Torma, or symbolic food offerings or deity supports, are rooted in the tradition of the Indian Buddhist concept of bali. Bali were a tribute, gift, or offering one makes to deities and spirits in the Vedic and Buddhist contexts. Throughout the Himalayan region, Vajrayana practitioners offer torma daily in Buddhist rituals and ceremonies. Tormas are also used in the Bon religion of Tibet.
Textual References to Tormas
Bali offerings are mentioned in the Jātaka tales where they are often offered to nature spirits known as yakkhas (Sanskrit yaksha). They also appear in other ritual texts such as the The Dhāraṇī of Refuge for the Preta Flaming Mouth.1 The Dhāraṇī “Giving Refuge to the Preta Flaming Mouth” In that text, the Buddha instructs his disciple in the offering of bali, or food offerings, combined with recitation of a dhāraṇī. The point of this ritual is to relieve pretas of their suffering of hunger and thirst.
In the Āryasaptabuddhakanāmamahāyānasūtra, the Seven Buddhas Sūtra, the tathāgata Kanakamuni instructs the bodhisattva Ākāśagarbha, on the use of a torma offering in conjunction with a mantra to cure people suffering from leprosy and other severe diseases.2Āryasaptabuddhakanāmamahāyānasūtra, The Seven Buddhas Sutra
The etymology of the Tibetan word torma is explained in terms of the two syllables. First, tor (གཏོར་) means to break up, scatter, or cast away. During a ritual, all the obscurations, impurity, evil influences, and negativity are cast away. Simultaneously, the practitioners offer up all excellent substances, giving them away to all sentient beings to overcome habitual stinginess. The motivation is said to be the love like that of a mother, Tibetan ma (མ་).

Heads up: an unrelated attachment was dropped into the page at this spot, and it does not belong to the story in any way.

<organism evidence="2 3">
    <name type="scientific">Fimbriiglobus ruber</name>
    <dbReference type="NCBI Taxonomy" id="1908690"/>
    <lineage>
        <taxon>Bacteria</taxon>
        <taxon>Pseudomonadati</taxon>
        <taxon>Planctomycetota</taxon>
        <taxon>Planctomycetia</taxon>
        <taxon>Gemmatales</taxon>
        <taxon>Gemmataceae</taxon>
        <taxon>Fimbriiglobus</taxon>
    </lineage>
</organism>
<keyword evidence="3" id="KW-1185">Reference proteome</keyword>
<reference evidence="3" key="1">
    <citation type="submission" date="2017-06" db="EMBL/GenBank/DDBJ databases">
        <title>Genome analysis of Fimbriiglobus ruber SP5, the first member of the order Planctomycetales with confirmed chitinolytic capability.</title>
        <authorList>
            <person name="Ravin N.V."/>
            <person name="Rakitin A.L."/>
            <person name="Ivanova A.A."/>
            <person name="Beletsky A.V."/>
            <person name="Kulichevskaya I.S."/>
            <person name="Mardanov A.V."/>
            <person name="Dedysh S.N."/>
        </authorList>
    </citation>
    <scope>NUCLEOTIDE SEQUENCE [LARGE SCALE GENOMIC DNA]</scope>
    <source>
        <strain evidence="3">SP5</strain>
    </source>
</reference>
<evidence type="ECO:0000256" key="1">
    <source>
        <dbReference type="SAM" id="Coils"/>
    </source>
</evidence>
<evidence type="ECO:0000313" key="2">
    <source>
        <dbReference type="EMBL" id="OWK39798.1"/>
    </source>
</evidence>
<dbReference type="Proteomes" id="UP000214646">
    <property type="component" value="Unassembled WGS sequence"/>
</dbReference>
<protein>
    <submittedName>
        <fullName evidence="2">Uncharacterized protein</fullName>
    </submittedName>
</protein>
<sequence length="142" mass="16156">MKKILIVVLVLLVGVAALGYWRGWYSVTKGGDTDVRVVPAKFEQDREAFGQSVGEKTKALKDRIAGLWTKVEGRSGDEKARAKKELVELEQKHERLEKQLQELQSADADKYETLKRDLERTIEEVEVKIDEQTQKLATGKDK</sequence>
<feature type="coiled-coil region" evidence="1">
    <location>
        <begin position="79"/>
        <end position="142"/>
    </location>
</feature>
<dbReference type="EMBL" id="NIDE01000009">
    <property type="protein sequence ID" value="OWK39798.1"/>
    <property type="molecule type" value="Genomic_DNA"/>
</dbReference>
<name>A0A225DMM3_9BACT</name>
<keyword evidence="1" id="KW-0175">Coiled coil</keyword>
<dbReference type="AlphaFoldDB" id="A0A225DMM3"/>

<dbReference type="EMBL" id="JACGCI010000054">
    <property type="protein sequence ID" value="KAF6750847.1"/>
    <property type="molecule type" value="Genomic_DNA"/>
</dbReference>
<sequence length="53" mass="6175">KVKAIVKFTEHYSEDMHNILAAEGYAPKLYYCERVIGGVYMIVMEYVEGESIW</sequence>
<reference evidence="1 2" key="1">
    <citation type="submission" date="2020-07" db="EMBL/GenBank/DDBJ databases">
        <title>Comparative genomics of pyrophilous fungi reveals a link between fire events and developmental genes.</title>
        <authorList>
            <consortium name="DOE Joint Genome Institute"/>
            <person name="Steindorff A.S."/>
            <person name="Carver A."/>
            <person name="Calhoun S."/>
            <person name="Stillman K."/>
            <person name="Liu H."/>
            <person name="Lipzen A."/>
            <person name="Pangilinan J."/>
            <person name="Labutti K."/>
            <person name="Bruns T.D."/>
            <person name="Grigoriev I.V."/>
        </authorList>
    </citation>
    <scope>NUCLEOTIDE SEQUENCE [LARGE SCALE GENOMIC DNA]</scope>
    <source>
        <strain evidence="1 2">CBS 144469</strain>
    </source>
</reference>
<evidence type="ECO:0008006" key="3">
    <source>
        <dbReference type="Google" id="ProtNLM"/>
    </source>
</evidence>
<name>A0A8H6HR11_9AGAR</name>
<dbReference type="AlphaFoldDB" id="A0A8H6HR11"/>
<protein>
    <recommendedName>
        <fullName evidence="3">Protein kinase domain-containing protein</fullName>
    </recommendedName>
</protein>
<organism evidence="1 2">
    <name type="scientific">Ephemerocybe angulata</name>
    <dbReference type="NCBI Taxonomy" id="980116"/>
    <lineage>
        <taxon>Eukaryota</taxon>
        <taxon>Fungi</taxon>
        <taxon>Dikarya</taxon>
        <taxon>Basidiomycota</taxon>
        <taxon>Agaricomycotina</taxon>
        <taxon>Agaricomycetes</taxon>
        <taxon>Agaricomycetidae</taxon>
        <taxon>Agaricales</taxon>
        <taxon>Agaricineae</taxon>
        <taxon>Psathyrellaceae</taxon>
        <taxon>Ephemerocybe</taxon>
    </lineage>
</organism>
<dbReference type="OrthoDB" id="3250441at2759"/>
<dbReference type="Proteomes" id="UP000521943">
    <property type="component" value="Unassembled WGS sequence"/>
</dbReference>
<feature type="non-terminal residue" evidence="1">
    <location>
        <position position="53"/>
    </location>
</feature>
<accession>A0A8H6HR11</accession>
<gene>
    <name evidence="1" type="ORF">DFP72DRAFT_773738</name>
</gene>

Tormas: Multipurpose Supports for Practice
Tormas serve many functions within Vajrayana practice. Often they are used as food offerings within ritual ceremonies in order to pacify, entreat, honor, or remind deities or other classes of beings of their pledges to aid practitioners. In other contexts, they represent the temporary residence of the deity and/or the entire mandala of the deity—the main figure and the retinue. They can also serve to represent a sick person who is the focus of healing pujas, as well as the effigy of demonic or obstructive forces that are to be tamed or overcome.
Tormas are made from dough, traditionally using roasted barley (tsampa) or wheat flour combined with water. In non-Himalayan countries, other substances such as oats can be used to achieve the same dough consistency. The dough is formed by hand into specific shapes according to the ritual purpose. Different traditions use uniquely stylized shapes for tormas according to their own ritual texts.
After the torma is correctly shaped, the dough is usually painted either white or red depending upon the type. Outer tantra tormas and offering tormas to certain classes of beings are usually glazed with melted butter to give them a “white” sheen. Other inner tantra tormas are glazed with a red color. Butter decorations or “ornaments” (དཀར་རྒྱན་) are then attached. These are made by shaping pats of butter in water, making discs and small balls. For ornate tormas, other colors may also be added. Many butter decorations are floral designs but other motifs such as moons and suns, rainbows and flames are also popular.
Examples of Tormas
There are many different shapes and purposes of torma. The most common torma is known as the zhelzé (ཞལ་ཟས་). This torma is often arranged as one of the set of seven outer shrine offerings. In this context, the torma symbolizes delicious and abundant food.
Another common torma type is the gektor (གེགས་གཏོར་) or torma for the obstructing evil forces. This torma is offered at the beginning of many pujas or retreats. The gektor features a dough-formed butter lamp appended to the torma. The practitioners offer the gektor as an enticement to expel evil influences that obstruct spiritual practice. This torma draws any negative influence outside of the ceremonial space, keeping the sacred space free from obstruction.